North Carolina State University: Researchers from NCSU conducted innovative research that will allow better prediction of thermal hydraulic behavior for current and future nuclear reactor designs. They analyzed the turbulence anisotropy in single-phase and two-phase bubbly channel flows based on DNS data. These novel simulations will help academia and later industry. Multiphase flow model development for computational fluid dynamics already benefits from high fidelity simulations presented in this work. Project Lead: Igor A. Bolotnov (Department of Nuclear Engineering).

Nexio simulation is a French SME located in Toulouse and specializing in electromagnetic simulation and studies for marine, space, defense and aeronautics domains applications. Nexio simulation partnered with Bpifrance (the French public bank dedicated to SMEs), Inria, and GENCI to optimize and scale out their current simulation package called CAPITOLE-EM by using large scale HPC resources. While the maximum size of simulation was about 500,000 unknowns in 2011, Nexio was able to simulate 6 millions unknowns thanks to the use of HPC. This major improvement allowed Nexio to win two major contracts with Japanese aerospace companies and to participate in the first PRACE SHAPE call and the Fortissimo project. Project Lead: Pascal De Resseguier.

NASA: The noise generated by civil air transport adversely impacts population centers near major airports. With the expected growth in air travel, community exposure to aircraft noise will increase considerably. To alleviate this problem, the Environmentally Responsible Aviation (ERA) project within NASA’s Aeronautics Mission Research Directorate is working to simultaneously reduce aircraft noise, fuel consumption, and engine emissions. High-fidelity simulations are being used to provide an accurate representation of the aerodynamic mechanisms that produce airframe noise (a prominent component of noise during aircraft landing) and to evaluate a suite of novel noise reduction concepts for aircraft flaps and landing gear. Project Lead: Mehdi R. Khorrami.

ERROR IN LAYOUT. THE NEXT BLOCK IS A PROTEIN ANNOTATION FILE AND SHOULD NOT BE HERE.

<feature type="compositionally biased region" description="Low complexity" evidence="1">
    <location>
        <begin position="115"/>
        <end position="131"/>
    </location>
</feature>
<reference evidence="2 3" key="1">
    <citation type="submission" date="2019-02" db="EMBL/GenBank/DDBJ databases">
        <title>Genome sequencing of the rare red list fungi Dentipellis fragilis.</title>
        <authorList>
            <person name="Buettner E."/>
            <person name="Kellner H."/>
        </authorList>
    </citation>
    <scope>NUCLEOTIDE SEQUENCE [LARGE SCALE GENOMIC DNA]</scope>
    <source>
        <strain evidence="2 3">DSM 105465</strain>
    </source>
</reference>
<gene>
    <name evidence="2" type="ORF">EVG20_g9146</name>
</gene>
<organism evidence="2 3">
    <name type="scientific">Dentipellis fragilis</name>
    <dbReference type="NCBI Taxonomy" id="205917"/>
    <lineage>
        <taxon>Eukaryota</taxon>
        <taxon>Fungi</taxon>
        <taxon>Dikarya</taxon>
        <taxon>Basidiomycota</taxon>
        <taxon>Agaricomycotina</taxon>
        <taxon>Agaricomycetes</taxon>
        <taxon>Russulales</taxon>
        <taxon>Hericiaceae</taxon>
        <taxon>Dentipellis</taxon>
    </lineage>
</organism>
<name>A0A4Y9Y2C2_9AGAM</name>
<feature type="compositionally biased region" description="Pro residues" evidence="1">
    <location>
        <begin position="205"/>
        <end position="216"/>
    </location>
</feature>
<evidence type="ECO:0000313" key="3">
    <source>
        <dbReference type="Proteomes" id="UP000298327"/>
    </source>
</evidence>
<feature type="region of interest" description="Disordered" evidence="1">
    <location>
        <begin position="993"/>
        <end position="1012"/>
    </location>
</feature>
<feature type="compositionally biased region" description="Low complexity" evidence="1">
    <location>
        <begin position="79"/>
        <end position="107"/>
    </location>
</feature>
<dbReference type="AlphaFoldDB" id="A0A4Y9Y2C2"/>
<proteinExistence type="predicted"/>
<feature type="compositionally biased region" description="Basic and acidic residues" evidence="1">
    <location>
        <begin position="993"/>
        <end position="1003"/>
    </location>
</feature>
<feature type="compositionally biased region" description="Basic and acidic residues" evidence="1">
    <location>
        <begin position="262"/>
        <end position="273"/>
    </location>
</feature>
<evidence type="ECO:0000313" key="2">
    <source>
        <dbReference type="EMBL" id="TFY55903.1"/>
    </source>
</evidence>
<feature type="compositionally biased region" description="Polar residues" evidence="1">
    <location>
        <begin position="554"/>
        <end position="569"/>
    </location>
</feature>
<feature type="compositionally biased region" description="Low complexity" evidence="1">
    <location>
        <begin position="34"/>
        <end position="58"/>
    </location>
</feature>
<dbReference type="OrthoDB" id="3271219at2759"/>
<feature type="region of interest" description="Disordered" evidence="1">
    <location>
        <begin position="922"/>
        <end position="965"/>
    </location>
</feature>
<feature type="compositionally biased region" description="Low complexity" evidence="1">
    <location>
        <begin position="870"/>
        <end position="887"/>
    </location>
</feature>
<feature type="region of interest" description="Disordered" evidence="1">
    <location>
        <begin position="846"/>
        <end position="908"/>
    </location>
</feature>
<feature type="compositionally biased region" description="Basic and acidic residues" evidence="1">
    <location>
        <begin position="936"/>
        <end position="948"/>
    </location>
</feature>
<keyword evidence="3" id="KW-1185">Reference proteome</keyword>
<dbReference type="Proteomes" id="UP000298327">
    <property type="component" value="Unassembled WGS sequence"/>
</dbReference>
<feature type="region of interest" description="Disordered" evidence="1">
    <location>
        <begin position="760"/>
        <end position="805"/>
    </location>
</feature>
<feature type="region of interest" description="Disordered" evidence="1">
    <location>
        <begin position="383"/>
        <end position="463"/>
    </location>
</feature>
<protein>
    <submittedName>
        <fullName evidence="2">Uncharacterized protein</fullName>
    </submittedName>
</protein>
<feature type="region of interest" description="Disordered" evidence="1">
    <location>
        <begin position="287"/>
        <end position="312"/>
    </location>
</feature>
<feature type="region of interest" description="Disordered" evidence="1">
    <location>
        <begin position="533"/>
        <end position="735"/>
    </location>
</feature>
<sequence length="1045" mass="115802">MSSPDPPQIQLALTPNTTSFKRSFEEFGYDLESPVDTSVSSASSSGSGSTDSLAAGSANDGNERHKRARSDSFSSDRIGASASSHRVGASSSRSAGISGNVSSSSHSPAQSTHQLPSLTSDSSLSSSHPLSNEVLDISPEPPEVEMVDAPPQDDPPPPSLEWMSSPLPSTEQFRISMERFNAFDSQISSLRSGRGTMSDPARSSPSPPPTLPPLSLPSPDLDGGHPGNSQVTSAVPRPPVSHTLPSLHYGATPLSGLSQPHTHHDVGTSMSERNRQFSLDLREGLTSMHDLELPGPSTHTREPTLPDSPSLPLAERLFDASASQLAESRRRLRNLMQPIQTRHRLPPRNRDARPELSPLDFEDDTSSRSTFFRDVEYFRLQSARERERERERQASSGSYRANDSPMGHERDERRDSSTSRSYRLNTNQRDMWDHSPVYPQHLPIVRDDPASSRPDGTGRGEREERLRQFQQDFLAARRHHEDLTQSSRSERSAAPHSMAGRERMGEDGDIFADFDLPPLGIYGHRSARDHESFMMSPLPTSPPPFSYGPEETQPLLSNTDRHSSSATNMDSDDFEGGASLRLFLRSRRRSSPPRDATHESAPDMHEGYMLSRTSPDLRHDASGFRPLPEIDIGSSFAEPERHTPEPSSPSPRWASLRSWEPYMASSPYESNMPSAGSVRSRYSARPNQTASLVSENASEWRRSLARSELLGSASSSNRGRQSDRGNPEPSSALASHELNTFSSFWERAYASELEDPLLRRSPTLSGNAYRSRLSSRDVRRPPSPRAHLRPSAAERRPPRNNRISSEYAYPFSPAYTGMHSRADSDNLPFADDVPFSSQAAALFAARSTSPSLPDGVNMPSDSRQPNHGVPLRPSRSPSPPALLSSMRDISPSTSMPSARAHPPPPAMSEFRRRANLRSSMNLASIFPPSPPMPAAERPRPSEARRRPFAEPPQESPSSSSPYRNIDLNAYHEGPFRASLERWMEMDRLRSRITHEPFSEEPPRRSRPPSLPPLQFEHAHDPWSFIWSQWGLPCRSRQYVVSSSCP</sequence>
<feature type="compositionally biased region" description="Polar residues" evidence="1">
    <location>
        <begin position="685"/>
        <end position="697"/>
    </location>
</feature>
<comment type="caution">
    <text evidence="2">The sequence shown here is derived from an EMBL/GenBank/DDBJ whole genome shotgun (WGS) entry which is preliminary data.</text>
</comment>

Central Michigan University researchers used HPC resources to run and visualize a breakthrough simulation involving a long-track EF5 tornado embedded within a supercell. Code was developed to utilize buffered HDF5 output in the CM1 model in order to achieve satisfactory throughput when doing I/O. A plugin was developed to interface VisIt to the CM1 output format. This research adds innovative improvements to the existing simulation workflow, potentially enabling operational use of CM1 models. Project Lead: Leigh Orf.

PayPal engineers developed a platform for real‐time event analytics using HPC designs on new hardware technology. By converting traditional text data into digital signals through a process of encoding and mapping, the engineers used multi-core digital signal processors in the HP/Texas Instruments Moonshot m800 platform to deliver high performance/low‐latency processing with very low power (approx. 11.2GF/watt). A truly revolutionary approach, PayPal’s method brings the rich legacy of digital signal processing’s capabilities to real-time analytics for the first time. Project Lead: Ryan Quick and Arno Kolster.